"This is extremely disappointing,” Southington football head coach Mike Drury tweeted in response to the news. “Our student athletes need this. We understand the difficult decisions ahead, but to take away strength and conditioning from them is not the correct course of action. It’s time to make decisions with our kids’ best interests in mind."
After meeting to revise its fall sports plan, the CIAC announced in a late-night release that it had voted to resume all fall sports activities that were currently approved by its previous plan, while adding that the season would officially start on Aug. 29 rather than Aug. 27, and while no start date was given in regards to the first games of regular seasons, it was assumed it would be a bit later than the Sept. 24 plan. It also decided that should any fall sport be deemed unsafe for fall, it would not be played at all in the academic year, meaning no football or girls volleyball in the spring.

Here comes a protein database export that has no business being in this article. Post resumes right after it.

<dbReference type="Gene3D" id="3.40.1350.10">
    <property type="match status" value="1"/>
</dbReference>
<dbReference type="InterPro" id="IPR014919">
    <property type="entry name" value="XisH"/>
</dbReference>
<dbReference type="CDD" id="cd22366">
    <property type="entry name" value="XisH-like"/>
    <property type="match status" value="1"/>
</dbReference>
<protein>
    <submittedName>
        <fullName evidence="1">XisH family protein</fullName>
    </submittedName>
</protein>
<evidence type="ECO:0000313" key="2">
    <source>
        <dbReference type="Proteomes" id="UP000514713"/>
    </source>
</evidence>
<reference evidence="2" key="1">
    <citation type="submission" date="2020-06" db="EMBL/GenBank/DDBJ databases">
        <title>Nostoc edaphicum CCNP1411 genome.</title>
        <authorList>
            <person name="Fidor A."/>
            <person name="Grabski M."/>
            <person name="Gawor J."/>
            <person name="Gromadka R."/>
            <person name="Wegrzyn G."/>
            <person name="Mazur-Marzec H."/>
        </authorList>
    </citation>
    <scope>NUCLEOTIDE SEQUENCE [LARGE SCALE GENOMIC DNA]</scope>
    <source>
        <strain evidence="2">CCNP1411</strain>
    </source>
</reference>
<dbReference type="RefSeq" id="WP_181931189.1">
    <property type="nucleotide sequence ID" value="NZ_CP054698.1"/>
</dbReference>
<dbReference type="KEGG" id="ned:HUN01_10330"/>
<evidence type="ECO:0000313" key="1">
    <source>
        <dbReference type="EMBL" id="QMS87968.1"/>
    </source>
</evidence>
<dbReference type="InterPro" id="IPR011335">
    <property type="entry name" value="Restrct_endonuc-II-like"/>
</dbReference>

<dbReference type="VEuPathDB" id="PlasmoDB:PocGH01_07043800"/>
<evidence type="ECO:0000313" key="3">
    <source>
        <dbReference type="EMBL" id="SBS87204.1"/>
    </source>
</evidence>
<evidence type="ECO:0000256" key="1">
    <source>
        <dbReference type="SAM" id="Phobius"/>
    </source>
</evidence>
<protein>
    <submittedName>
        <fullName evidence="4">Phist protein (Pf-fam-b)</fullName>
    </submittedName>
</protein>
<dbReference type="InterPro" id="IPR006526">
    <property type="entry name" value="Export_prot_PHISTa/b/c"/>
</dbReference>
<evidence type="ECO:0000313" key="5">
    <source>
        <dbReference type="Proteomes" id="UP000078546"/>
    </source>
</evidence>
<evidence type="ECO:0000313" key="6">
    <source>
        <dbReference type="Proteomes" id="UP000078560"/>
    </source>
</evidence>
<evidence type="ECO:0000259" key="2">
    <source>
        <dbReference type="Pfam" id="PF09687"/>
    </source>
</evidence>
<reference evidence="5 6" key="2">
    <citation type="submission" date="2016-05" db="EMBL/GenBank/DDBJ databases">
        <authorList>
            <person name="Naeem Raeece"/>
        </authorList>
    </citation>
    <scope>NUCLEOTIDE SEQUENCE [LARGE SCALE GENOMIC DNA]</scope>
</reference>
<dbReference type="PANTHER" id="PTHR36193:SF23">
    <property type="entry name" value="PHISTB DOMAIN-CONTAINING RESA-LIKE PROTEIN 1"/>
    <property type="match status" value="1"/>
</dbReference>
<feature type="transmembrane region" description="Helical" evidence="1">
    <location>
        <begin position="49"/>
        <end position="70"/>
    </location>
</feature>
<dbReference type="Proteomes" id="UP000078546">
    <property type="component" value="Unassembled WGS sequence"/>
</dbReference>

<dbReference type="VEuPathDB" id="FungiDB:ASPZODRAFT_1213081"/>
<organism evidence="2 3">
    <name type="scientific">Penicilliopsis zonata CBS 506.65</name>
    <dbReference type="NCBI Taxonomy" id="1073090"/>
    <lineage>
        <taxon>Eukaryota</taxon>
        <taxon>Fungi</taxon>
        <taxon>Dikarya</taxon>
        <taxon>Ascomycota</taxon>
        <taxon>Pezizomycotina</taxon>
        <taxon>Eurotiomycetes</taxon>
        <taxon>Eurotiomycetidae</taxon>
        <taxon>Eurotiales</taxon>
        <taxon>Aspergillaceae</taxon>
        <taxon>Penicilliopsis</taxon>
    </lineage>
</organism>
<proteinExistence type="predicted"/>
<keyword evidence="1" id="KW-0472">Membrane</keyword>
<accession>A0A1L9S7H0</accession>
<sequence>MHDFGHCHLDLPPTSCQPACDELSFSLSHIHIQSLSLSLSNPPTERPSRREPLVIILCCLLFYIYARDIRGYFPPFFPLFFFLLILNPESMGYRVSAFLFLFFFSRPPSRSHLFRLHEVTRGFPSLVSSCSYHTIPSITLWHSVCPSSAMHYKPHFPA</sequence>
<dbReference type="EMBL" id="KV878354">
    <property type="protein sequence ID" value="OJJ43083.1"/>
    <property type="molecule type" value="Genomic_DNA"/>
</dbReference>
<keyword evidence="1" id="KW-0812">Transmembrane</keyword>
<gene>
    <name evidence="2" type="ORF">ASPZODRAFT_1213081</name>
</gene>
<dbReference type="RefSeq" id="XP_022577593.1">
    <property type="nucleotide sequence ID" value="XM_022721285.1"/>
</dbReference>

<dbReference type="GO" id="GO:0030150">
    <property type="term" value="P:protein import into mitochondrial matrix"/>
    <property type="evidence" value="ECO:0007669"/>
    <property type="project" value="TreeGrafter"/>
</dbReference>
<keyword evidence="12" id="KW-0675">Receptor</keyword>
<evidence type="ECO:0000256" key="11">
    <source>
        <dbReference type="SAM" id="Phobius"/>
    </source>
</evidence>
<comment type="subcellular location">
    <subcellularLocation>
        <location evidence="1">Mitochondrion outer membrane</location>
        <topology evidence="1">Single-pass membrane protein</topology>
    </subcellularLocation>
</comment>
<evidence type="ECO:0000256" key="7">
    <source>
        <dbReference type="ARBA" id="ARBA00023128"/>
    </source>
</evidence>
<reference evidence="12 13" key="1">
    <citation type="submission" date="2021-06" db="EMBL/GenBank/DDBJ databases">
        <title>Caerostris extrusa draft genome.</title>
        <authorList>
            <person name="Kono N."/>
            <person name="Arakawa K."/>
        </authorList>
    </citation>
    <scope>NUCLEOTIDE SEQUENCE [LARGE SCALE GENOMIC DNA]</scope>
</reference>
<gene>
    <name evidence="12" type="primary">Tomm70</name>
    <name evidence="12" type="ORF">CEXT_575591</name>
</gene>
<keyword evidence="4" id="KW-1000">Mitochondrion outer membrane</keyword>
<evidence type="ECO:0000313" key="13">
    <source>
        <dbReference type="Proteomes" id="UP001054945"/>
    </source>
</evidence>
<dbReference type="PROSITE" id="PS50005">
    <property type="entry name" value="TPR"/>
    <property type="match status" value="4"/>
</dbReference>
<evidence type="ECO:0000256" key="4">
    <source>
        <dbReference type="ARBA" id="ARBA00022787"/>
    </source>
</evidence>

Less than 24 hours after news broke of the CIAC moving ahead with fall sports, Lungarini stepped up to the podium in a Thursday-morning press conference to announce that while the plan was still to have all fall sports be played in the fall, the true verdict would arrive after schools opened so the CIAC and DPH could monitor how that affected Covid metrics in the state. The first day of regular season competition was pushed back to Oct. 1, the possibility of outdoor girls volleyball was shut down, 7-on-7 football was still being discussed, and the higher-risk sports for the winter season like basketball and hockey were put into question. But for now, fall sports were back in action, though they would be shut down if schools moved back into distanced learning.